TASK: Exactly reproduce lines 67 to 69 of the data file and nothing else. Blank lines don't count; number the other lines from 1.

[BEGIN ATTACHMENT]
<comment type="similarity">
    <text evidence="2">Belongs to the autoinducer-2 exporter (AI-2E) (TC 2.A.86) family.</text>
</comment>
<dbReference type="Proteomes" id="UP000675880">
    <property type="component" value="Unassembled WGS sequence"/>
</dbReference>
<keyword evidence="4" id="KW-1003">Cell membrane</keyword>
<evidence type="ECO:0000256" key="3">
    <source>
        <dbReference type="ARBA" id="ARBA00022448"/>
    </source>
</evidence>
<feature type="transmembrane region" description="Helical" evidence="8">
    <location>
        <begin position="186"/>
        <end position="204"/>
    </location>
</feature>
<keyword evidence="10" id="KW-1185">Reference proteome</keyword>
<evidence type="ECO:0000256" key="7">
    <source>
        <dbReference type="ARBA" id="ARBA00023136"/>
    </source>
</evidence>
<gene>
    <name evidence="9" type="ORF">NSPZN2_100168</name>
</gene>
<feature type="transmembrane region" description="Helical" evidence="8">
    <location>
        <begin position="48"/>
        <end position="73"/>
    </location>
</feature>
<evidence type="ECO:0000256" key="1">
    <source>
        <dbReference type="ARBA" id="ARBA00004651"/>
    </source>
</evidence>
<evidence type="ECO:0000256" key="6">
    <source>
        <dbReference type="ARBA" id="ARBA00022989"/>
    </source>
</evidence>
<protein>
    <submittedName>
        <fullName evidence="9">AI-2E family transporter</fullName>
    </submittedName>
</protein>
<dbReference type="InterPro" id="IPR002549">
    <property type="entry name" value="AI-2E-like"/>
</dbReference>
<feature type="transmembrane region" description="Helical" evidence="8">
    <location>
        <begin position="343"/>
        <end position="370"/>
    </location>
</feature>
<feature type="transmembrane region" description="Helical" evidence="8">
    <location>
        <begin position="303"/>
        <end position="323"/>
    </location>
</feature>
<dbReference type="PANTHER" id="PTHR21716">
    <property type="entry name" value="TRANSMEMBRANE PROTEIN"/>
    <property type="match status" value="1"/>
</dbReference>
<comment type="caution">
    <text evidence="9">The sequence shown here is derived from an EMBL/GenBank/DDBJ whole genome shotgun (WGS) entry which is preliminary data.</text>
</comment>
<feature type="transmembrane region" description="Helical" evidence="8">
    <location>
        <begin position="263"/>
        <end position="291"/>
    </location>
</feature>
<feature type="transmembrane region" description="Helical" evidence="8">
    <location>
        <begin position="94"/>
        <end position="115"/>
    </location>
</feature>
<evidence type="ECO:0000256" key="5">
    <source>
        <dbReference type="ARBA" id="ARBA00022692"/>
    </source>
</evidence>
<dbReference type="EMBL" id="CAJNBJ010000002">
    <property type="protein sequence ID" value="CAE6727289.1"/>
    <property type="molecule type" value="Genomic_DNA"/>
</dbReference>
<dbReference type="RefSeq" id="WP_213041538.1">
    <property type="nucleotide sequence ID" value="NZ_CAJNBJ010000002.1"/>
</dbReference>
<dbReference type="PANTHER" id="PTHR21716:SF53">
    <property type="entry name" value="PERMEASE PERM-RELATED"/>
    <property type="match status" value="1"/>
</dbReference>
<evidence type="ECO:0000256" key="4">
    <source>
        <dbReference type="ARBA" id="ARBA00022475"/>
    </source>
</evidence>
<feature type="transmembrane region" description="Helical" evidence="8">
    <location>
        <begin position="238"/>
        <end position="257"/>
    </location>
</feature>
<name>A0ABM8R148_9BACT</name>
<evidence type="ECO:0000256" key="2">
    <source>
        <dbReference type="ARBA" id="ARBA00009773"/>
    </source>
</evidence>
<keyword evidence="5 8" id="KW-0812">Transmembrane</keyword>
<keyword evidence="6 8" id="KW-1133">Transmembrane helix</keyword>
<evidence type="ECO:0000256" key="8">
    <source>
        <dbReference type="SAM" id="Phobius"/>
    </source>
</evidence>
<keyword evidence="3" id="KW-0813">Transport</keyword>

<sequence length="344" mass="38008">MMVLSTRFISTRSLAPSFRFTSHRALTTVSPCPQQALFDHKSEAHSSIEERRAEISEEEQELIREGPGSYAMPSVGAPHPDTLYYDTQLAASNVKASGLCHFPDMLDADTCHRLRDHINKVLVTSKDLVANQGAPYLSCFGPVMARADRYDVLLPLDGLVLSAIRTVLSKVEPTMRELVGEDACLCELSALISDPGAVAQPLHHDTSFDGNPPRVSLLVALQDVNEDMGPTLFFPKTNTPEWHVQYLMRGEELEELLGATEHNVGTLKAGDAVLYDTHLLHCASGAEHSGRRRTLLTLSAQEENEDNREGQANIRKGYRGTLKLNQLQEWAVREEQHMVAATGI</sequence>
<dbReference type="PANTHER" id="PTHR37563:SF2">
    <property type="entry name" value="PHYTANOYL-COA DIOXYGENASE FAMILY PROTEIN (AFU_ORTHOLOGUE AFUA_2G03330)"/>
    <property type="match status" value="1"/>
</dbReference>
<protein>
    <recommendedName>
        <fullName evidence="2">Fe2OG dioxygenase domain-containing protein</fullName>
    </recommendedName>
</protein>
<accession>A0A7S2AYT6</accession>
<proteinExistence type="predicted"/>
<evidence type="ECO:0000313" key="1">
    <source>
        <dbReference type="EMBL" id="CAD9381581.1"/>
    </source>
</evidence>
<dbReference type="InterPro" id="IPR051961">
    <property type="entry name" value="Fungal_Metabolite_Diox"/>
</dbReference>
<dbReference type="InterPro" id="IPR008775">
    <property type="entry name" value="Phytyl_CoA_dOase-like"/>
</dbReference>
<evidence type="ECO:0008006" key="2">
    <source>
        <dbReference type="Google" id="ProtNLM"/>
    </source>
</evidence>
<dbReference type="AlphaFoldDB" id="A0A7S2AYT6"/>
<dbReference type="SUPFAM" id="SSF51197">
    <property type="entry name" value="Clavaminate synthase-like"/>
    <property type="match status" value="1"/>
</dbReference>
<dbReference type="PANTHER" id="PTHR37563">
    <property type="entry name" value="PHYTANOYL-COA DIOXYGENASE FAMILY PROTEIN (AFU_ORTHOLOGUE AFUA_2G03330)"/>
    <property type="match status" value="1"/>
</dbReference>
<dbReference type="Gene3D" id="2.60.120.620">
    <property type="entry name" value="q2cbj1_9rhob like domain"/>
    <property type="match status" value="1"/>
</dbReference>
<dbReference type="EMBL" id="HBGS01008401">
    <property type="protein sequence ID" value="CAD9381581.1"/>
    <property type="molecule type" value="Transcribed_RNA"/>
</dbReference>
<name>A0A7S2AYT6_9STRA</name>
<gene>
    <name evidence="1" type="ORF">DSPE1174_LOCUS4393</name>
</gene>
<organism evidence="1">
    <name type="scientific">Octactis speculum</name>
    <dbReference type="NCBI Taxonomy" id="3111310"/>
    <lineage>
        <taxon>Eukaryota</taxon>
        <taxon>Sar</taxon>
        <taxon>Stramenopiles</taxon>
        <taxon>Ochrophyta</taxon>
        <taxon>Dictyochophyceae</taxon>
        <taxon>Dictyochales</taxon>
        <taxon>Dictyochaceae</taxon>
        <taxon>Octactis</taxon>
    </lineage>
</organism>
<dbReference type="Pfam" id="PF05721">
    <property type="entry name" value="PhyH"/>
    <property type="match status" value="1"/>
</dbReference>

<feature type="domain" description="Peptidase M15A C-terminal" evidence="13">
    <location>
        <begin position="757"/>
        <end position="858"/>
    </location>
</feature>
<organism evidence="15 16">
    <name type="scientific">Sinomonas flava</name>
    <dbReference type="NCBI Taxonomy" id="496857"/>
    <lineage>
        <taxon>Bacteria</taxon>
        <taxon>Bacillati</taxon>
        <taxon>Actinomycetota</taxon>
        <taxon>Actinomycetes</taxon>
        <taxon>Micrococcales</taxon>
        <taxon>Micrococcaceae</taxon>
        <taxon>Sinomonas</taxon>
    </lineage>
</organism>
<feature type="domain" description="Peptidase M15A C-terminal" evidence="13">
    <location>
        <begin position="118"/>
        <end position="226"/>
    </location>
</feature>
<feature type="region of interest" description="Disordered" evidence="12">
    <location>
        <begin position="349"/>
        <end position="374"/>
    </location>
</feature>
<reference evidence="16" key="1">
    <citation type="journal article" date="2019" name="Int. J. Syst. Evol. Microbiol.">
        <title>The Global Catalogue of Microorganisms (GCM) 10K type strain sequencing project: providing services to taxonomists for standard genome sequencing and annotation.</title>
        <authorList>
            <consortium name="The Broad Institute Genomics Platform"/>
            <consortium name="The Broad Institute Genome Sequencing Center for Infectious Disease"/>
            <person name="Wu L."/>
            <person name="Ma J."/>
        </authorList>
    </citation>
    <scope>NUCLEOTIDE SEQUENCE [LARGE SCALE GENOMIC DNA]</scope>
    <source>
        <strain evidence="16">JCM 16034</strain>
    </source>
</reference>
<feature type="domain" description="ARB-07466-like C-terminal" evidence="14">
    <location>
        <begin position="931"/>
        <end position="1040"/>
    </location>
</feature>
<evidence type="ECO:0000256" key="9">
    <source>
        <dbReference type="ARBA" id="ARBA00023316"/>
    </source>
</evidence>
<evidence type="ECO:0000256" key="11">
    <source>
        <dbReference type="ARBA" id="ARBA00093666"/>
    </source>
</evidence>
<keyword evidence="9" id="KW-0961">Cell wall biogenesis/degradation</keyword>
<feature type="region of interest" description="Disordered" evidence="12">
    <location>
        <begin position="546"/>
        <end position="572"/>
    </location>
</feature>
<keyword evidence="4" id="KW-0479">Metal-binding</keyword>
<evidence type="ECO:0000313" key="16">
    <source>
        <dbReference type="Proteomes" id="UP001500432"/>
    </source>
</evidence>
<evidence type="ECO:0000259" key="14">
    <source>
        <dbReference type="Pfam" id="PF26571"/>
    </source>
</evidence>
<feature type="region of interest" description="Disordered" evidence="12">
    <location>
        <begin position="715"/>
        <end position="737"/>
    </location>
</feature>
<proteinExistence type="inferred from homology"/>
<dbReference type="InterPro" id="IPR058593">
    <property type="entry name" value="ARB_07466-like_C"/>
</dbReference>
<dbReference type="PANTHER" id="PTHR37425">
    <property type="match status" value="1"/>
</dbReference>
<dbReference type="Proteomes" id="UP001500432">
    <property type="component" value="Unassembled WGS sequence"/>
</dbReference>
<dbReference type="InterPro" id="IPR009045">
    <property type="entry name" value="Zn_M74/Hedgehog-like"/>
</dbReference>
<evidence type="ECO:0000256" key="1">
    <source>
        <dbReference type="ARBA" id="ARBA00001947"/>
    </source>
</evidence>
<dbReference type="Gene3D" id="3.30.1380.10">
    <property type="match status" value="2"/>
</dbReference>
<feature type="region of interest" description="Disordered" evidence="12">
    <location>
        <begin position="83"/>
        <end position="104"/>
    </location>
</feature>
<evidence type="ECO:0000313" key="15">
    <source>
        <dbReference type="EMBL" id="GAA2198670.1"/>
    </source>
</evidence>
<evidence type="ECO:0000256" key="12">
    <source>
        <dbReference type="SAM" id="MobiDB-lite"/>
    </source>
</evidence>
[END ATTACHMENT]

</dbReference>
<comment type="caution">
    <text evidence="9">The sequence shown here is derived from an EMBL/GenBank/DDBJ whole genome shotgun (WGS) entry which is preliminary data.</text>